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5 - A focus on both form and function in examining selection versus constraint

Published online by Cambridge University Press:  28 June 2009

Manfred D. Laubichler
Arizona State University
Jane Maienschein
Arizona State University
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One of the challenges for a modern integrative biology is to more fully understand why assemblages of related species occupy morphospace in the way they do. An integration of analyses of both form and function is required to achieve this goal. The burgeoning understanding of development in emerging model species is providing evolutionary biologists with the potential to explore contributions to the evolution of patterns in morphospace by the processes involved in making variation in forms as well as those resulting from their performance in natural environments. Such an approach is illustrated here by drawing on work on butterfly eyespot patterns and scaling relationships. Relevant studies are being performed in some other groups of animals (see Brakefield 2006), and progress is also being made in plants (see Langlade et al. 2005; Niklas, ch. 3 in this volume).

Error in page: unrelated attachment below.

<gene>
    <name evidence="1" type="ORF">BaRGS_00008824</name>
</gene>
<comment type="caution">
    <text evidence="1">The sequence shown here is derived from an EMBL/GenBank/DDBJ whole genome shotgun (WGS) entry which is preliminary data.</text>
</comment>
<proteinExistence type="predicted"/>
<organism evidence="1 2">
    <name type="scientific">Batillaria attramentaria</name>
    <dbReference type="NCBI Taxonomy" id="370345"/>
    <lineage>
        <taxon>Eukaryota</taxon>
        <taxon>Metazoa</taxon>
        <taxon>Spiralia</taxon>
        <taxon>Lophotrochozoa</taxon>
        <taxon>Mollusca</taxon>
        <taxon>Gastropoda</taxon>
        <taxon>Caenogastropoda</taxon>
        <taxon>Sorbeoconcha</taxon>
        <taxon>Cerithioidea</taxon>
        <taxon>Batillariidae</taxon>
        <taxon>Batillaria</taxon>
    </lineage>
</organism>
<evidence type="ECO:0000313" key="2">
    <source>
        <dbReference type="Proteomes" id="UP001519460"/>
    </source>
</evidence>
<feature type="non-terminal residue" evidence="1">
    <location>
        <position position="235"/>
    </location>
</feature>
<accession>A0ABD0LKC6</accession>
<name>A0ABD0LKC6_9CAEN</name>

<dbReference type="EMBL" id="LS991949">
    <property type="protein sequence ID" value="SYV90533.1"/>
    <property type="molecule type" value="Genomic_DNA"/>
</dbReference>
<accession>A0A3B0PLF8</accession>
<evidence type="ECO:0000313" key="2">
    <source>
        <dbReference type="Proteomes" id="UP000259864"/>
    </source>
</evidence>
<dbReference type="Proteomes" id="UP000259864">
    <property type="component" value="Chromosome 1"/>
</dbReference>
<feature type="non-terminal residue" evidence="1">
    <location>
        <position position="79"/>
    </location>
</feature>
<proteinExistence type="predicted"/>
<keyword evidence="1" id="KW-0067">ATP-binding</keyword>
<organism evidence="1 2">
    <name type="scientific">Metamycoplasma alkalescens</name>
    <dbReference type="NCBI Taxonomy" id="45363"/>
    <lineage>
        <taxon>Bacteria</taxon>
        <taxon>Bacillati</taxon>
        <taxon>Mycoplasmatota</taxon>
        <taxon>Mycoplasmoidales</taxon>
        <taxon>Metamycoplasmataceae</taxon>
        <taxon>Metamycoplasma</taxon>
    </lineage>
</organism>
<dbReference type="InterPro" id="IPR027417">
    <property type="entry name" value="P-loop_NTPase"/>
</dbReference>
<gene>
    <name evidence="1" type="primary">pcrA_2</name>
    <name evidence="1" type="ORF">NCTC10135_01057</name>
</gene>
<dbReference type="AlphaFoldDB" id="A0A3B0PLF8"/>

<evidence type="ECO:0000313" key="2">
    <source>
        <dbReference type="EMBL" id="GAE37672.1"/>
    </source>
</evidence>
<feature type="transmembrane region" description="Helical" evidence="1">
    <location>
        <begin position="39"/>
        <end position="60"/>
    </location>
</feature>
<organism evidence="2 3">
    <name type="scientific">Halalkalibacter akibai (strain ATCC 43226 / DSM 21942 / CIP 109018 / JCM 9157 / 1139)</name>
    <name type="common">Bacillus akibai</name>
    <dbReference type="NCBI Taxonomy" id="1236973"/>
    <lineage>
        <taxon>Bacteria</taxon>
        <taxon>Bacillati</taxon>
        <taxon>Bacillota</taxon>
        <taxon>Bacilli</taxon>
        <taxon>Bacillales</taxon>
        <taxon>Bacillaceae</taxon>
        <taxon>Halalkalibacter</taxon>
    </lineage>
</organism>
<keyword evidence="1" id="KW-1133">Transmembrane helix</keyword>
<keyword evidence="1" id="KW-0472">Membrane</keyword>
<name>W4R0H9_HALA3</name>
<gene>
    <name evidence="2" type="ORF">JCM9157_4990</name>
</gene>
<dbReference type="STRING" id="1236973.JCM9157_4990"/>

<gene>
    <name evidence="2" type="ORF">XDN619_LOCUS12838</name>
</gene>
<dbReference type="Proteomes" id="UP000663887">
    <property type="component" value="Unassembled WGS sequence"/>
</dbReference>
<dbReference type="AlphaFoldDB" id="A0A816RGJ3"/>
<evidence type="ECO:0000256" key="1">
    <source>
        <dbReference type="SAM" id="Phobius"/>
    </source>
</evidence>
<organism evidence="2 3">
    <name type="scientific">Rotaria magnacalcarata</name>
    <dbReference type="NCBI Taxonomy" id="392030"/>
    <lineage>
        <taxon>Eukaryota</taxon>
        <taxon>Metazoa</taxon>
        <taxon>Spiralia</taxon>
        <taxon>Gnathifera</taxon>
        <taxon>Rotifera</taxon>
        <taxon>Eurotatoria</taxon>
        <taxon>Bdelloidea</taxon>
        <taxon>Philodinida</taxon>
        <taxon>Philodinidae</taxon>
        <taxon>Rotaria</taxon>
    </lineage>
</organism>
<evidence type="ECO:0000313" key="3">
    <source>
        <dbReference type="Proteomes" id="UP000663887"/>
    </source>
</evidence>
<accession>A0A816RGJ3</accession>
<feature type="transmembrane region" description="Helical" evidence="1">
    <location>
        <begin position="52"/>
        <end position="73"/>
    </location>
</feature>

Patterns in morphospace have always fascinated biologists, especially when they are known to reflect adaptive radiation among new ecological niches. In such examples, while there can be no doubt that natural selection plays a major role in shaping the evolution of morphological diversity and disparity, it is by no means clear how much the processes involved in generating variation in the phenotype to be screened by the natural selection also contribute. Thus, the extent to which evolution by natural selection of adaptations to local environments is compromised or biased by the genetical and developmental origins of phenotypic variation remains an open issue.

Publisher: Cambridge University Press
Print publication year: 2009

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